This can be overwhelming, but fortunately there are now a variation of password management programs. These allow you to have one password that grants you access to all your other password protected applications. They all work slightly differently, but most set you a complex password for each app; you don’t need  to remember, or even know it.

Some very popular free examples include LastPass and Dashlane.  All of these offer encrypted passwords, but you can look at a more extensive list here.

Manage user access

Charities should definitely have a system in place which segregates users and allocates access based on these roles. Example roles at some charities may include:

  • Administrative staff
  • Marketing and outreach
  • Senior administrative staff
  • Case workers

In such scenario, case workers would need access to confidential client or case information that administrative and marketing staff wouldn’t need and shouldn’t have access to. Equally, senior administrative staff may require access to financial documents that others wont need.

Your charity should set user roles that suit you best. You and your staff will know what they do and don’t need access to and the access can be managed and tailored over time with frequent reviewing to ensure relevance.

Google Apps, Microsoft’s Office 365 or other cloud productivity suites can set up these roles and grant specific access easily. They’re great offerings for many charities, especially since they’re free for charities.

Many charities unfortunately don’t properly utilise user privileges when using apps. Here are some tips to maintain control:

  1. Define user roles and permission before you use your cloud suite
  2. Check who has access to your spreadsheets and documents, and which users can grant access to your files
  3. Remember to revoke access to old projects for staff members who have left and external contractors whos contribution is finished

Follow good computer practice

Good security practices are also directly linked to good security. Your charity can keep employees and volunteers informed on good practice to help minimise risk of threats as much as possible. Some examples of good practice include:

  1. Keep operating systems and application updated – Charity Digital Exchange fortunately offer software assurance with lots of software to help with this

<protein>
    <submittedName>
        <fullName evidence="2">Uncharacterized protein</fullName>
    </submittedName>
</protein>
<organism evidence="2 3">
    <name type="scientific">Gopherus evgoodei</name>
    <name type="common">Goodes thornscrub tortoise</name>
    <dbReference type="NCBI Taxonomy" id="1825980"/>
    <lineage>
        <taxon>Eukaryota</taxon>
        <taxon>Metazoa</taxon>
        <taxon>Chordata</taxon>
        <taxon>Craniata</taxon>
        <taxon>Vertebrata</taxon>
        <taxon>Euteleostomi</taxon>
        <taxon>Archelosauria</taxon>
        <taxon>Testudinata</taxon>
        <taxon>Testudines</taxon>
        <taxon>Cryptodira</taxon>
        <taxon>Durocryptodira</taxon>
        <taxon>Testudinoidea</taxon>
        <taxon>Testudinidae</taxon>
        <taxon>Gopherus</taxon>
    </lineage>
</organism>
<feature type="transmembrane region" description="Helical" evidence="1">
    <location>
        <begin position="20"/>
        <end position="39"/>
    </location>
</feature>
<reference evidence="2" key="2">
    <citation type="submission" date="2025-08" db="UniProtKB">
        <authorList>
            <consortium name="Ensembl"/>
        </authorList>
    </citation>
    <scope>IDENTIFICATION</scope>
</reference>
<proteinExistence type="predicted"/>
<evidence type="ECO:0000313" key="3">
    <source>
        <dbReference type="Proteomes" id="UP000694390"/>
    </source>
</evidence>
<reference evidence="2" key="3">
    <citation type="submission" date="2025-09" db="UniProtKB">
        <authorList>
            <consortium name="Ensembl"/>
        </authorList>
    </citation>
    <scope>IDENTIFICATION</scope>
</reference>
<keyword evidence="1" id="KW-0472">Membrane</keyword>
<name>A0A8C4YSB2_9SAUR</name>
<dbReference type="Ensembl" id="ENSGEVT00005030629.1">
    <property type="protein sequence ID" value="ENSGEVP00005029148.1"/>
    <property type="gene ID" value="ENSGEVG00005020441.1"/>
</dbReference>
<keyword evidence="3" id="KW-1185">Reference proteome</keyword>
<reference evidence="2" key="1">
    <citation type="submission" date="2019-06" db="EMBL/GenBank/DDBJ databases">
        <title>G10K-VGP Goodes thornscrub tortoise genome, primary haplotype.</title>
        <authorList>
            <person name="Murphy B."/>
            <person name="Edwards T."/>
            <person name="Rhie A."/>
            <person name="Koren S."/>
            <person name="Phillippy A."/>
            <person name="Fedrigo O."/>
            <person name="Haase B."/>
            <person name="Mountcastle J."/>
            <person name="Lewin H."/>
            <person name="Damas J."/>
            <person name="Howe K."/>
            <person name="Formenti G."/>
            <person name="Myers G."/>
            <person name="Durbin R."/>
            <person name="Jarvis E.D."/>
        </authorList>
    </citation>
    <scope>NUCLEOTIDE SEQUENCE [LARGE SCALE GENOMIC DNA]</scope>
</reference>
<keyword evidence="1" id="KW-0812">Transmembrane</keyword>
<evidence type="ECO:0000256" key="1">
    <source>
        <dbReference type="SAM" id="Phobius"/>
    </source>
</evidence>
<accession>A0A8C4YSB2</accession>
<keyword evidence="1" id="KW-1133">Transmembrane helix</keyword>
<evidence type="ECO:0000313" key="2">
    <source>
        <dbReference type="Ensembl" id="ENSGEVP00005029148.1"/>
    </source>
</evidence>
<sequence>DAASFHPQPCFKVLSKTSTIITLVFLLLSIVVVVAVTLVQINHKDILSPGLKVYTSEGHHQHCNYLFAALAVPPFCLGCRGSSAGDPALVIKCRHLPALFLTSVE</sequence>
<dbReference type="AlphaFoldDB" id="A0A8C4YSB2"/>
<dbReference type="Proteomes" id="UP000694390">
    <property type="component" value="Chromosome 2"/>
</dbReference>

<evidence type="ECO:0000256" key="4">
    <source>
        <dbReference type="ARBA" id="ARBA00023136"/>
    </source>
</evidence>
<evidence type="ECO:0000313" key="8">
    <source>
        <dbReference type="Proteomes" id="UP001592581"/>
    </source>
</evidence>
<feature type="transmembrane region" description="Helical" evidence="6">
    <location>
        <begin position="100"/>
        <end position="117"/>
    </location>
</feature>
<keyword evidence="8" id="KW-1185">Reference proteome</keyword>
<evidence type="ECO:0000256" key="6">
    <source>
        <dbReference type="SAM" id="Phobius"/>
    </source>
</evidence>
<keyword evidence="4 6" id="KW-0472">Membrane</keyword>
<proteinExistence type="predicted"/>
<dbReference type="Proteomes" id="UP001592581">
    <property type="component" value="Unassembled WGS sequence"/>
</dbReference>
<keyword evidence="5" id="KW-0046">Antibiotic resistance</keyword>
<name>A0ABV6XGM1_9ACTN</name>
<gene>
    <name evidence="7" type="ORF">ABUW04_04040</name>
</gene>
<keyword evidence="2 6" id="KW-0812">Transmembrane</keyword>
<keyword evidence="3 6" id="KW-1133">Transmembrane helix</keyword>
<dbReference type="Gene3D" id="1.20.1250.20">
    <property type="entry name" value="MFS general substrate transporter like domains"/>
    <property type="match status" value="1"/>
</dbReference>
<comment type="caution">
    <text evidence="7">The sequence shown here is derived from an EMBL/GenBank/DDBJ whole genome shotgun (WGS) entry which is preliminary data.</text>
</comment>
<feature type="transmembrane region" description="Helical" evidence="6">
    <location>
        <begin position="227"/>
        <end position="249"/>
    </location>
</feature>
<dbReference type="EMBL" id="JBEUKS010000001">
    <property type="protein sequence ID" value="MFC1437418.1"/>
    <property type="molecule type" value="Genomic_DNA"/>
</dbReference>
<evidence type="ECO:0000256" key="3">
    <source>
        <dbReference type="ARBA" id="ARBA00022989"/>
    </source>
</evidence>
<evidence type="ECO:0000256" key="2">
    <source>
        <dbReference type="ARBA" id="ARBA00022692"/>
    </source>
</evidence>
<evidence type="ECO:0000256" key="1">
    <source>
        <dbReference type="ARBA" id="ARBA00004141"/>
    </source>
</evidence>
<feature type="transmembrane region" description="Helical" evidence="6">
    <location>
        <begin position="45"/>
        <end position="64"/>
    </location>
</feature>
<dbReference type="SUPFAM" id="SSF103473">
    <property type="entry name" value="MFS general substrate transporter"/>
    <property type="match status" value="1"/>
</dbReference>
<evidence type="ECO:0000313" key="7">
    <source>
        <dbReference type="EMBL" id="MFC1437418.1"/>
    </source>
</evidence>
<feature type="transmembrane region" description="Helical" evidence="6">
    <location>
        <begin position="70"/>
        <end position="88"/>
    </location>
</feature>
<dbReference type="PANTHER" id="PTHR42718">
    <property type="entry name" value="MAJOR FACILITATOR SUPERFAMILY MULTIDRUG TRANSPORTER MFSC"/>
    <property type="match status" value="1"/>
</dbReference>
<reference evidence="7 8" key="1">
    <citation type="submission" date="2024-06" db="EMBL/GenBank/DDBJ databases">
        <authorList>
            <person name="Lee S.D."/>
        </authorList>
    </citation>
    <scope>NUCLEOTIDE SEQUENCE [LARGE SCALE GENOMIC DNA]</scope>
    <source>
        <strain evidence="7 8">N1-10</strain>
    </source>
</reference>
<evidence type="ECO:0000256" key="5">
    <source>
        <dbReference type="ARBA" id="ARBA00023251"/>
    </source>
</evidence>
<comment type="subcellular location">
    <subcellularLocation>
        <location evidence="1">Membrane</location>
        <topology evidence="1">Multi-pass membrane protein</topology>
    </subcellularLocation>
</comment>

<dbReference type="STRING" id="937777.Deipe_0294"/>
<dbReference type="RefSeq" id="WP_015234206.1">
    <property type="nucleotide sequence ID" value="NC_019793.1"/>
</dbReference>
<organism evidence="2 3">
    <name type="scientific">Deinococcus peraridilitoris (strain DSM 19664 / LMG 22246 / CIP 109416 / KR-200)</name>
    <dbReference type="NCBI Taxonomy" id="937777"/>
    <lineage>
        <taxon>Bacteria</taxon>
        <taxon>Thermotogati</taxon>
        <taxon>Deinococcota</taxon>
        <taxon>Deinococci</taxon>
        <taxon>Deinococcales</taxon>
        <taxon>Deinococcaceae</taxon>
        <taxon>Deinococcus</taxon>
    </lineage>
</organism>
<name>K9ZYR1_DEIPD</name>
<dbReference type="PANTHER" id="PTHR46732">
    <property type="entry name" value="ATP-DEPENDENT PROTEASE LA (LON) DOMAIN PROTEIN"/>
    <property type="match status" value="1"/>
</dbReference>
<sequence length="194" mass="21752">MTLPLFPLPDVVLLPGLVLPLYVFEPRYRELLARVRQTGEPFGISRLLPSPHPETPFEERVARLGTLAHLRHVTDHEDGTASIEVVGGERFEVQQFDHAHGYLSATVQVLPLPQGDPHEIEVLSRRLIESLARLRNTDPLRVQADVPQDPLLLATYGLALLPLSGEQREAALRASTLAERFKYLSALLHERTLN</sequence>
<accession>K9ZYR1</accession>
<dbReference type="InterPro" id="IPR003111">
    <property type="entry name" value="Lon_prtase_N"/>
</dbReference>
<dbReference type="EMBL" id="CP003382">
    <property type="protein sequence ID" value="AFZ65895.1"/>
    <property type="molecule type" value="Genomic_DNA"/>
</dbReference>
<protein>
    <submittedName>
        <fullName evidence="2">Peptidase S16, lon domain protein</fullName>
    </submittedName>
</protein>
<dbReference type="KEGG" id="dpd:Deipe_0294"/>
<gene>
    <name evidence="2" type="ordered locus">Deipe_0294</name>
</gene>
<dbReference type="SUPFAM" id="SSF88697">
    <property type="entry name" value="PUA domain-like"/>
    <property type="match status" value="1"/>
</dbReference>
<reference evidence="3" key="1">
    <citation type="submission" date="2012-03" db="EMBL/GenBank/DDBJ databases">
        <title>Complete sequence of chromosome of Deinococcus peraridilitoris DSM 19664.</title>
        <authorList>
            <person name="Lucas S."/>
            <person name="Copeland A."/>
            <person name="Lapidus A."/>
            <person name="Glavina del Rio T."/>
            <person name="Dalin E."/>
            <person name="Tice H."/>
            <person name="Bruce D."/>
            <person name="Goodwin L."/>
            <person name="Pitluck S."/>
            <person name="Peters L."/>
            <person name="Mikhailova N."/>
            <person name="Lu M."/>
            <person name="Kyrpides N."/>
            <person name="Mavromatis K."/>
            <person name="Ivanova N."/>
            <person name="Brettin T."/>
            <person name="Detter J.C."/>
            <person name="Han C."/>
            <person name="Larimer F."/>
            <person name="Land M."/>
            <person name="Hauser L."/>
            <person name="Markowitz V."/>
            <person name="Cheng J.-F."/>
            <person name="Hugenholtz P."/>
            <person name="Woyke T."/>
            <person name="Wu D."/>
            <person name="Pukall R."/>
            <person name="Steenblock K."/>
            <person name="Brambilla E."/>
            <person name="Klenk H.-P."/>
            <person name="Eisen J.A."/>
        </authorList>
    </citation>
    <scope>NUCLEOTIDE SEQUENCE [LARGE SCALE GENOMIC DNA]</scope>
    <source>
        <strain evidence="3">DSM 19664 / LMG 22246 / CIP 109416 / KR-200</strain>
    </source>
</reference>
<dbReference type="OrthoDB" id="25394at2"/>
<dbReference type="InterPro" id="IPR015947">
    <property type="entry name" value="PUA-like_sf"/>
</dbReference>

2. Use Antivirus, Malware, and Firewall software – Some popular examples are Bitdefender or Symantec
  3. Password protect your computer – this is even more crucial if you work in a shared office
  4. Use an email provider that offers Secure Sockets Layer – These keep your information encrypted, which you can read more about here
  5. Don’t use any unknown USBs – these could potentially carry malware so only use USBs given by someone you trust
  6. Be wary of phishing emails – reread links before clicking as authentic websites will never asks for the personal information unless you ask them
  7. Avoid pirate copies – Steer clear of any unofficial copies of software, even if they seem like a good deal.

Mobile Devices

While mobile devices offer a lot of flexibility for staff, they’re also a source of sensitive information. This means they can be vulnerable to hacks, especially on unsecured public networks. You can improve your mobile devices’ security by:

  • Updating the operating system of your mobile device
  • Making frequent encrypted backups
  • Using strong passwords or use complex pattern codes
  • Checking for permissions before allowing apps to access your device
  • Disabling ad-tracking
  • Using a secure VPN when connecting to public Wi-Fi networks
  • Using encrypted messaging services such as Signal, Telegram, WhatsApp, Threema, etc.

Regular Backups

Last but definitely not least: make sure you back up! Always keep at least two encrypted back-ups for which access is password protected for all your databases and necessary documents.

Set yourself backup days and put them in the calendar so that they become routine. Look into what sort of hard-drive you might need and which are the best ones. You may think the cheaper the better but some are more prone to fail so this is worth doing some research on. Here we have a list of some of the better ones to go for.


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This work is licensed under a Creative Commons Attribution-NonCommercial 4.0 International License